Some reporter has been basking in the glow of Barack Obama for a little too long. Take a look at this lead from an AP writer:
"President Barack Obama made good on a campaign promise to his most important supporter Saturday night - his wife, Michelle."
"White House spokesman Robert Gibbs is declining to say what it cost for President Obama and his wife, Michelle, to eat dinner and take in a play in New York over the weekend."
Much less hokey, but no less biased.
So, why take a look at these two stories? I'd argue that the president and his wife going on a date in another city is newsworthy. People eat this stuff up. Also, as evidenced by the comments, they like to slam the president or defend him.
What I despise, however, is the argument of "your guy did it, so it's OK my guy does." To me, that's a weak argument in any example, from why a politician took money under the table to why he used taxpayer money to see a Broadway play.
If you don't like it, say why you don't like it. State your argument about that particular person. But don't fall back on the easy defense of "Bush did it, so shut up."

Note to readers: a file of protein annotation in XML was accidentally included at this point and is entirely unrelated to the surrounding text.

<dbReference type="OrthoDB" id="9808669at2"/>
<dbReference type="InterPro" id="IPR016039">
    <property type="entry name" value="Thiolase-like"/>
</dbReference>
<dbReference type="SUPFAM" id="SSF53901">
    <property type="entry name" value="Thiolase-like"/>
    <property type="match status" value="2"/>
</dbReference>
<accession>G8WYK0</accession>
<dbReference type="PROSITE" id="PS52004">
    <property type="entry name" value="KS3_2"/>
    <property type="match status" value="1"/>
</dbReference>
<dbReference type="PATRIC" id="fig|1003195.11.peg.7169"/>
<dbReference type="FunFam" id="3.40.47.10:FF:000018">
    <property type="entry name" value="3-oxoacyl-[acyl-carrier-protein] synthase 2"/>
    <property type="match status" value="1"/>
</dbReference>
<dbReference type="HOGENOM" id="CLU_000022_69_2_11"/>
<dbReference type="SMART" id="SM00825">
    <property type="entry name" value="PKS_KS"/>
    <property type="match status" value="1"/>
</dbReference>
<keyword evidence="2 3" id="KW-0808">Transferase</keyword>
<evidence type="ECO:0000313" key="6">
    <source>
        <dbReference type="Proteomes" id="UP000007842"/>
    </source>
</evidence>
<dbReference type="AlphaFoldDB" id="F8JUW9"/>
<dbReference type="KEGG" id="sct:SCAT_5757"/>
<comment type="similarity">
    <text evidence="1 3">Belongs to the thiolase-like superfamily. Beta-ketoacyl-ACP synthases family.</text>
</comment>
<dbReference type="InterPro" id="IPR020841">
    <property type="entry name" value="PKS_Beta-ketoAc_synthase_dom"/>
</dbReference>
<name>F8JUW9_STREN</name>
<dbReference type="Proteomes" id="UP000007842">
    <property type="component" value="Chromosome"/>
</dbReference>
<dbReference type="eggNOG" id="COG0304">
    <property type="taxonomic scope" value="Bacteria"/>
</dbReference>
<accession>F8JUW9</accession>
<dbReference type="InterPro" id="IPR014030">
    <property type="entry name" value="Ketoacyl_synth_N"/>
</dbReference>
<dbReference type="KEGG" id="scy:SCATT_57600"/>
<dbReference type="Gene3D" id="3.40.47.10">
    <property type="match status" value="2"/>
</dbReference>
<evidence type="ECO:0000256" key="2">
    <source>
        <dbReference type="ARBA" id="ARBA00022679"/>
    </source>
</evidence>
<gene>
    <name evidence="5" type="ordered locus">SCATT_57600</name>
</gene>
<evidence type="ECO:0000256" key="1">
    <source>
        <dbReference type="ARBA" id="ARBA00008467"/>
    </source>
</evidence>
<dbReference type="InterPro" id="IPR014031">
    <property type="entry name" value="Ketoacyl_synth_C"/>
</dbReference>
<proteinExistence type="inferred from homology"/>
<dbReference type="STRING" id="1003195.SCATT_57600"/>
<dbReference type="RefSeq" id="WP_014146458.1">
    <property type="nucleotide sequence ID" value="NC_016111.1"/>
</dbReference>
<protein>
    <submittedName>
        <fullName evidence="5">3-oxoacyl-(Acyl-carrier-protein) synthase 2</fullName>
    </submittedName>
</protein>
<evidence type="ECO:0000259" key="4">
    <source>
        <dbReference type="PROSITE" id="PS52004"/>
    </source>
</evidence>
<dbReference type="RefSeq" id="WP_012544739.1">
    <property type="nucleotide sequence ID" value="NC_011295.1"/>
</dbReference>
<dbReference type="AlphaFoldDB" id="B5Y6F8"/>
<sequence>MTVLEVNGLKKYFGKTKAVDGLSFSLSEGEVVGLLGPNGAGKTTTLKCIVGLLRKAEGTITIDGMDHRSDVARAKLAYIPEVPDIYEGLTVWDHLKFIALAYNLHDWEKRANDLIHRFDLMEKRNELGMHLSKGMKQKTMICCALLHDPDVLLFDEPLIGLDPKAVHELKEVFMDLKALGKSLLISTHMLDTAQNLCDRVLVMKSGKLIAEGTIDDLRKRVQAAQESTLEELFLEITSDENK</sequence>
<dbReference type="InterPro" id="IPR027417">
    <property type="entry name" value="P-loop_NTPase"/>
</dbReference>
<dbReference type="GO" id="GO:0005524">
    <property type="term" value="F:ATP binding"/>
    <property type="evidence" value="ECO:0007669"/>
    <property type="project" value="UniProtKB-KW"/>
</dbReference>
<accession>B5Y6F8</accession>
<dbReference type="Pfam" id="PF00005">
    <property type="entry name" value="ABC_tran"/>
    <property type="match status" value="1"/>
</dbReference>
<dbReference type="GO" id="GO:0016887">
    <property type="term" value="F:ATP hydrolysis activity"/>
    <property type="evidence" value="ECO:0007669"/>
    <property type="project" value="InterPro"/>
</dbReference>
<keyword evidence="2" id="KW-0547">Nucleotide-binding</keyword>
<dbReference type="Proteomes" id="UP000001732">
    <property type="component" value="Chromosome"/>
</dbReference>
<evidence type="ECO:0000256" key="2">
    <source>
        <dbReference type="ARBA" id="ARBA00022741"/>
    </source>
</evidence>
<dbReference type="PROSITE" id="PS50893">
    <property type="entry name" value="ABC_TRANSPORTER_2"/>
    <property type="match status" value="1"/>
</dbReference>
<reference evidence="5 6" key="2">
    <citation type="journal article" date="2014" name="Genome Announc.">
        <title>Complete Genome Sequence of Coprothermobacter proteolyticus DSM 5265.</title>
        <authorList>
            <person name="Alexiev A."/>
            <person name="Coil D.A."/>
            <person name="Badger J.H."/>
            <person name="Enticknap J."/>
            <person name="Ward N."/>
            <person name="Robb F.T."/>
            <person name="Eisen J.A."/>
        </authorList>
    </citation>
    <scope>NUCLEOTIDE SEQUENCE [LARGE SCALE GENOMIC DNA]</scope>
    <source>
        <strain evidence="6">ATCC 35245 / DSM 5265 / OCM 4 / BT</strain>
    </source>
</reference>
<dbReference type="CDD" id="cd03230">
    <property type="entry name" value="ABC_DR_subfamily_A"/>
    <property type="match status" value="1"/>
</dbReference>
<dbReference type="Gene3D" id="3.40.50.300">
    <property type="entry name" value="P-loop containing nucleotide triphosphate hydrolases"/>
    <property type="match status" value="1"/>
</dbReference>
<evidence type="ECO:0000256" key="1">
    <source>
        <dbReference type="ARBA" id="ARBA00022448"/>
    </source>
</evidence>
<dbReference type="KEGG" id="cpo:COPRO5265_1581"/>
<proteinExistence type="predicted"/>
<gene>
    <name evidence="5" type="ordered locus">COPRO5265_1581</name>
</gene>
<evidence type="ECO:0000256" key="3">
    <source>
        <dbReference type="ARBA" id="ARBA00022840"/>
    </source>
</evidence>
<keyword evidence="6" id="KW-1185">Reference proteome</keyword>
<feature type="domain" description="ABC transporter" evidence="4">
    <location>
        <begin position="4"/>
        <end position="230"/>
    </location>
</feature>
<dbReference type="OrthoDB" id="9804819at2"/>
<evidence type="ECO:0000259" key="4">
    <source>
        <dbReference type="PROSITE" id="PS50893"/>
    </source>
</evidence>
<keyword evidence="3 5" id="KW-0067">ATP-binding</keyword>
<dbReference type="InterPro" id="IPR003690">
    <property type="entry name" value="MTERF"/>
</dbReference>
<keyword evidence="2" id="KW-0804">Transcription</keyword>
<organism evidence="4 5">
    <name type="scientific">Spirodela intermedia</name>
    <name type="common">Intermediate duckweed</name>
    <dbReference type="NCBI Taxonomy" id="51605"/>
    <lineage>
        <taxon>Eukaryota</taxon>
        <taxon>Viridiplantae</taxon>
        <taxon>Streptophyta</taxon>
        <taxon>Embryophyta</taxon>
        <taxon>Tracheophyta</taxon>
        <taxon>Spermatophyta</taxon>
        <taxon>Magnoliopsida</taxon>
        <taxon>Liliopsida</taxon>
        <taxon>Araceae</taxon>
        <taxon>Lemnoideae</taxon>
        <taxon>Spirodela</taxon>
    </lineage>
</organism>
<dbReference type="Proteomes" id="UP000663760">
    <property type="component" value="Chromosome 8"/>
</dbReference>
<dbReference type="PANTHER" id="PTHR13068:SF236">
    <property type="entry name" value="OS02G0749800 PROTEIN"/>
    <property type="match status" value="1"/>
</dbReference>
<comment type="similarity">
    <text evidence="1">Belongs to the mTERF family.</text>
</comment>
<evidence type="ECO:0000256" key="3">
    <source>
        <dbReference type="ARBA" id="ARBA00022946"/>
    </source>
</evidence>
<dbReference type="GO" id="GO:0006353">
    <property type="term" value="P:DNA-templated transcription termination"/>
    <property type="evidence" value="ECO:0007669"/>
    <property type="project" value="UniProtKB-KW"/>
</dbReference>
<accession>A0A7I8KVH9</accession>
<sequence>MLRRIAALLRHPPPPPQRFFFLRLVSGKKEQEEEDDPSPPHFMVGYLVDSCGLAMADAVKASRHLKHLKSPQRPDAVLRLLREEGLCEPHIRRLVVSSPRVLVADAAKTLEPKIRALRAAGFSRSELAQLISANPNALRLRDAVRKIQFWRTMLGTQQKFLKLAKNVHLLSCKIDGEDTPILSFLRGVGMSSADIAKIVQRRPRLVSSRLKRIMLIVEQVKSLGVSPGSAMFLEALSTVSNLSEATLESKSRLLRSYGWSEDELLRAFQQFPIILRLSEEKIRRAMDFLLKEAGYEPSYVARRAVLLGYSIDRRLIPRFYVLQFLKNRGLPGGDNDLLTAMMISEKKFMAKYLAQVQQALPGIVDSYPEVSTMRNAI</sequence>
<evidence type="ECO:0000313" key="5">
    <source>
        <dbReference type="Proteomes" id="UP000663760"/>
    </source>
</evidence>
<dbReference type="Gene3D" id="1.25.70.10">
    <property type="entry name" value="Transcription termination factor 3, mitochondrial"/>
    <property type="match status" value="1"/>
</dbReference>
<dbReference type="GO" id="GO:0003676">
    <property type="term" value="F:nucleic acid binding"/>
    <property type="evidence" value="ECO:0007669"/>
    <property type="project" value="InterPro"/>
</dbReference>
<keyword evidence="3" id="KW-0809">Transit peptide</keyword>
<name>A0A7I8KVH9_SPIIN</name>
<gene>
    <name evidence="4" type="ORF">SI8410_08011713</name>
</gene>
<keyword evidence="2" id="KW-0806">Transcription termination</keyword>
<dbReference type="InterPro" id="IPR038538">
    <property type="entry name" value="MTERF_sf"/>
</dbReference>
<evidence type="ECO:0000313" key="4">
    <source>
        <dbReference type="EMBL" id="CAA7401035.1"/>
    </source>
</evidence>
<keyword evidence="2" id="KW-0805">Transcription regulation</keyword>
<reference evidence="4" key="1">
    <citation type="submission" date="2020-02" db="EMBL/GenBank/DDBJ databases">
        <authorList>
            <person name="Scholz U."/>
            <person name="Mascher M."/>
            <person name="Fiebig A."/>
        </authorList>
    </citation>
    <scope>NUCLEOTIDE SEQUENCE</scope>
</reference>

If it was wrong then, it's wrong now. If you didn't have a problem with it back then, you shouldn't have one now. If you lashed out against Bush because he did something similar, you should likewise be livid now.
When two people of opposite parties do the same thing, and you have different opinions about it because of their political party, then you use faulty logic.
The thing is, every politician does this stuff, but we're biased, and we only see the bad in the people we hate and the good in the people we like.
Being able to see that fault in ourselves, and ensuring our opinions aren't shaped by something as broad as a political party, is what we need as individual, informed, educated American voters.
But for the record, I just LOVED Michelle's dress.